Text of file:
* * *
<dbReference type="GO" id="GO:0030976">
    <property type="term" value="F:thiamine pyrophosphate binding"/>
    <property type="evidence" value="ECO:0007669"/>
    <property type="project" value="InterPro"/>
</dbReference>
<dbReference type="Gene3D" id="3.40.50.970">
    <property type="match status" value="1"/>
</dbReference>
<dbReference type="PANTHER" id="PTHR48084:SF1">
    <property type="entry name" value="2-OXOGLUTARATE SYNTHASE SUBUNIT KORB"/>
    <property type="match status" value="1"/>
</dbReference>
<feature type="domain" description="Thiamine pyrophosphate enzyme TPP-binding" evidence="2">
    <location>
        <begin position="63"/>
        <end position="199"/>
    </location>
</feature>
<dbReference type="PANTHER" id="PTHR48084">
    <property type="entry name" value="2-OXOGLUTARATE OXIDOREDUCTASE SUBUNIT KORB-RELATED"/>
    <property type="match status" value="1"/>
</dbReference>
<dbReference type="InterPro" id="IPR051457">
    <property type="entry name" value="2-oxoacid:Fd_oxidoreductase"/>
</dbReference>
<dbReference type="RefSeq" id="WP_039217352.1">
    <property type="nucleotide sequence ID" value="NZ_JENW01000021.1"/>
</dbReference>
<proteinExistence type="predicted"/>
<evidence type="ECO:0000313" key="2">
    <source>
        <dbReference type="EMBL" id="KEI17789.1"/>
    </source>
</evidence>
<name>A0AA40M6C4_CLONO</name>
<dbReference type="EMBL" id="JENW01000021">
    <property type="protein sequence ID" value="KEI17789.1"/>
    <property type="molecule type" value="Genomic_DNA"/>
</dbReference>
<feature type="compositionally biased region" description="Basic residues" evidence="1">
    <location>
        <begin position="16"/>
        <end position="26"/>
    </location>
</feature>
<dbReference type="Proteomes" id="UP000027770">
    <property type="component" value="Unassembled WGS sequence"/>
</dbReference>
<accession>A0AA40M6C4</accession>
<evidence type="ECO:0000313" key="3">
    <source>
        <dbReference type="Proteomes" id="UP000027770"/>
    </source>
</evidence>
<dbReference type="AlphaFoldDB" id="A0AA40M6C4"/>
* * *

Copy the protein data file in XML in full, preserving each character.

<dbReference type="GO" id="GO:0030976">
    <property type="term" value="F:thiamine pyrophosphate binding"/>
    <property type="evidence" value="ECO:0007669"/>
    <property type="project" value="InterPro"/>
</dbReference>
<dbReference type="Gene3D" id="3.40.50.970">
    <property type="match status" value="1"/>
</dbReference>
<dbReference type="PANTHER" id="PTHR48084:SF1">
    <property type="entry name" value="2-OXOGLUTARATE SYNTHASE SUBUNIT KORB"/>
    <property type="match status" value="1"/>
</dbReference>
<feature type="domain" description="Thiamine pyrophosphate enzyme TPP-binding" evidence="2">
    <location>
        <begin position="63"/>
        <end position="199"/>
    </location>
</feature>
<dbReference type="PANTHER" id="PTHR48084">
    <property type="entry name" value="2-OXOGLUTARATE OXIDOREDUCTASE SUBUNIT KORB-RELATED"/>
    <property type="match status" value="1"/>
</dbReference>
<dbReference type="InterPro" id="IPR051457">
    <property type="entry name" value="2-oxoacid:Fd_oxidoreductase"/>
</dbReference>
<dbReference type="RefSeq" id="WP_039217352.1">
    <property type="nucleotide sequence ID" value="NZ_JENW01000021.1"/>
</dbReference>
<proteinExistence type="predicted"/>
<evidence type="ECO:0000313" key="2">
    <source>
        <dbReference type="EMBL" id="KEI17789.1"/>
    </source>
</evidence>
<name>A0AA40M6C4_CLONO</name>
<dbReference type="EMBL" id="JENW01000021">
    <property type="protein sequence ID" value="KEI17789.1"/>
    <property type="molecule type" value="Genomic_DNA"/>
</dbReference>
<feature type="compositionally biased region" description="Basic residues" evidence="1">
    <location>
        <begin position="16"/>
        <end position="26"/>
    </location>
</feature>
<dbReference type="Proteomes" id="UP000027770">
    <property type="component" value="Unassembled WGS sequence"/>
</dbReference>
<accession>A0AA40M6C4</accession>
<evidence type="ECO:0000313" key="3">
    <source>
        <dbReference type="Proteomes" id="UP000027770"/>
    </source>
</evidence>
<dbReference type="AlphaFoldDB" id="A0AA40M6C4"/>